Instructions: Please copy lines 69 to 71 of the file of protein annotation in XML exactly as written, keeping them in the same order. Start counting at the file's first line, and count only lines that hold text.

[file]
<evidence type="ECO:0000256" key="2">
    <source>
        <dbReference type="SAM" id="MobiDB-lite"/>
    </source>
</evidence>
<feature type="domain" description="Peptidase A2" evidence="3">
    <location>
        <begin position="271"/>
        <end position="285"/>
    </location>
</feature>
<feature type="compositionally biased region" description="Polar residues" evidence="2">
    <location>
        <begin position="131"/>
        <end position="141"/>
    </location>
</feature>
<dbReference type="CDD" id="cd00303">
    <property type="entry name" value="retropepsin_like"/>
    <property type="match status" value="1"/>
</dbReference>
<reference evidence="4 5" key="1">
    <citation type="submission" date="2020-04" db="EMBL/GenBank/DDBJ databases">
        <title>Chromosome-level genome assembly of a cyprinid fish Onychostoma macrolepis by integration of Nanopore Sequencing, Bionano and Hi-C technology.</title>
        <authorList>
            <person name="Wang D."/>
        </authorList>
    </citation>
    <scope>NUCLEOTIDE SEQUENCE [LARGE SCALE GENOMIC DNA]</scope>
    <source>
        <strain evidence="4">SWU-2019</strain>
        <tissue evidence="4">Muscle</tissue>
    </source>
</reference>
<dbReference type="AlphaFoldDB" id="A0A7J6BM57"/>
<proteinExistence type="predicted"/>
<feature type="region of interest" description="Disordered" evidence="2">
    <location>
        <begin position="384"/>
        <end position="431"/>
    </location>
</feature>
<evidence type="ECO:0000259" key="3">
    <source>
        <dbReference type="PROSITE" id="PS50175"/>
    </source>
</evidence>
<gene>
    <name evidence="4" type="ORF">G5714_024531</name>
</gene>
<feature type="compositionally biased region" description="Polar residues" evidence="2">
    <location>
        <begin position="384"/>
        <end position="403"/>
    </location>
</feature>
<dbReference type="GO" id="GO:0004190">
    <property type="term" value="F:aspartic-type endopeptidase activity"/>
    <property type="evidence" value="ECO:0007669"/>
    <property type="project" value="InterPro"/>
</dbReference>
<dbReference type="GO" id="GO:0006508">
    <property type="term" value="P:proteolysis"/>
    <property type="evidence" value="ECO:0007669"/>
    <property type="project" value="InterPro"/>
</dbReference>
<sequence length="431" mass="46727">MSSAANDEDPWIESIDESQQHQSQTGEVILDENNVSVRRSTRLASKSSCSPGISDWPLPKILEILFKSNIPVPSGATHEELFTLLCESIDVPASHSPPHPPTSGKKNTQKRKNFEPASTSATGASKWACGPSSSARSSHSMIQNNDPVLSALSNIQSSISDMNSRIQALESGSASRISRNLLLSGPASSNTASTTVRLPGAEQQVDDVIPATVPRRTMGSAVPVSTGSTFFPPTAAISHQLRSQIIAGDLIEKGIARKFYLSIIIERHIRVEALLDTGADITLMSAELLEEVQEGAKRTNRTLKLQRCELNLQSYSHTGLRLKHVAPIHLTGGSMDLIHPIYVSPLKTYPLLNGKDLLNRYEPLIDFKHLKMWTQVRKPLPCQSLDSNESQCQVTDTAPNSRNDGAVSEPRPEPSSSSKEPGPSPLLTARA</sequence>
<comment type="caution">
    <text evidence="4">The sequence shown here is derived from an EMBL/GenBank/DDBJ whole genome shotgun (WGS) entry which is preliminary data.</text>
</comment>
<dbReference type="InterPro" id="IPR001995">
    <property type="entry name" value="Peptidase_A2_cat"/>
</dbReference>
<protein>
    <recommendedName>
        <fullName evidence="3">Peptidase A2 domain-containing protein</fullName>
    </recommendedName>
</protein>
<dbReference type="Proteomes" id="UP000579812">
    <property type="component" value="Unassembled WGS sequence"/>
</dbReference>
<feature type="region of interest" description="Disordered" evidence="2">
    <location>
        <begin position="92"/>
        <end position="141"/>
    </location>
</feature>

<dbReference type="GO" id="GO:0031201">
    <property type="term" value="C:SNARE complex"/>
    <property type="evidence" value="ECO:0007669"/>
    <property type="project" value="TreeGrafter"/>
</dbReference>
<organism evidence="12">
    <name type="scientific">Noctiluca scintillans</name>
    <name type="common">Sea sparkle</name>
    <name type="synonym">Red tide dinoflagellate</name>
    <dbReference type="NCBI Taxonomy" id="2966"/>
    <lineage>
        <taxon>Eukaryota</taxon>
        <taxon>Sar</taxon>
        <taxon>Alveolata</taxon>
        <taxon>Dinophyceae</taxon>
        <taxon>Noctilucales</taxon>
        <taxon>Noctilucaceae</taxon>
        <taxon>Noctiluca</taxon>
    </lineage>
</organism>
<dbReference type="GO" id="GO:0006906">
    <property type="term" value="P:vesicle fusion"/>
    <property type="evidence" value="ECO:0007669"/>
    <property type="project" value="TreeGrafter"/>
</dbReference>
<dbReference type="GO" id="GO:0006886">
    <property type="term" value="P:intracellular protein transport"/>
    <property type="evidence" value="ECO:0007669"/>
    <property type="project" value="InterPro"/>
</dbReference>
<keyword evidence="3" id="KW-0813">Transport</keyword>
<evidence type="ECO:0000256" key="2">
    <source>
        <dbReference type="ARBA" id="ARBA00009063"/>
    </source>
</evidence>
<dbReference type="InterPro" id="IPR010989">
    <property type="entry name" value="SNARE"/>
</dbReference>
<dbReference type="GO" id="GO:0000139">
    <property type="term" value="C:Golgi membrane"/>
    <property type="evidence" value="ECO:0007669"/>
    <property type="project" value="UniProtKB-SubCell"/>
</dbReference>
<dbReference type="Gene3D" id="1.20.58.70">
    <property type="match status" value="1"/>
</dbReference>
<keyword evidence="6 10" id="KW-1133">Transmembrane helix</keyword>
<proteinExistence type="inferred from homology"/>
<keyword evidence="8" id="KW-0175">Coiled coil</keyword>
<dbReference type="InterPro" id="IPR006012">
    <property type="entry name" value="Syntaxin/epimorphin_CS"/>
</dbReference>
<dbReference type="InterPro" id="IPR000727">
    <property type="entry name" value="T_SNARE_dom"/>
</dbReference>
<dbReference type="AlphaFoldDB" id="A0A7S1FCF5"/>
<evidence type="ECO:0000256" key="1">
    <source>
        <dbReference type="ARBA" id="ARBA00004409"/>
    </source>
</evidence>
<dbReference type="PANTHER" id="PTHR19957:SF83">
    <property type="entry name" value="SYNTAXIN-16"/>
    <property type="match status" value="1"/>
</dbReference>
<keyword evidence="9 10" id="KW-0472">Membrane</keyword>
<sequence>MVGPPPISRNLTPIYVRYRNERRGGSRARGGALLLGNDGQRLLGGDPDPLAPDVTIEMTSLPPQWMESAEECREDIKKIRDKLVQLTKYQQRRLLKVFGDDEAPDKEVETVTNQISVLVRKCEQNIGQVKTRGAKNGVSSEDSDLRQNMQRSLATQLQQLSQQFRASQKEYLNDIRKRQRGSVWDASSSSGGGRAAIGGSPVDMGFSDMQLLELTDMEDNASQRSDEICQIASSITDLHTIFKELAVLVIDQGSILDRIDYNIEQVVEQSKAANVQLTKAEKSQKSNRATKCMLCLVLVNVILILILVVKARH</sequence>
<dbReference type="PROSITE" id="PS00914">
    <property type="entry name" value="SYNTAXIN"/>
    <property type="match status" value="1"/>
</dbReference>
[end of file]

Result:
    <text evidence="4">The sequence shown here is derived from an EMBL/GenBank/DDBJ whole genome shotgun (WGS) entry which is preliminary data.</text>
</comment>
<dbReference type="InterPro" id="IPR001995">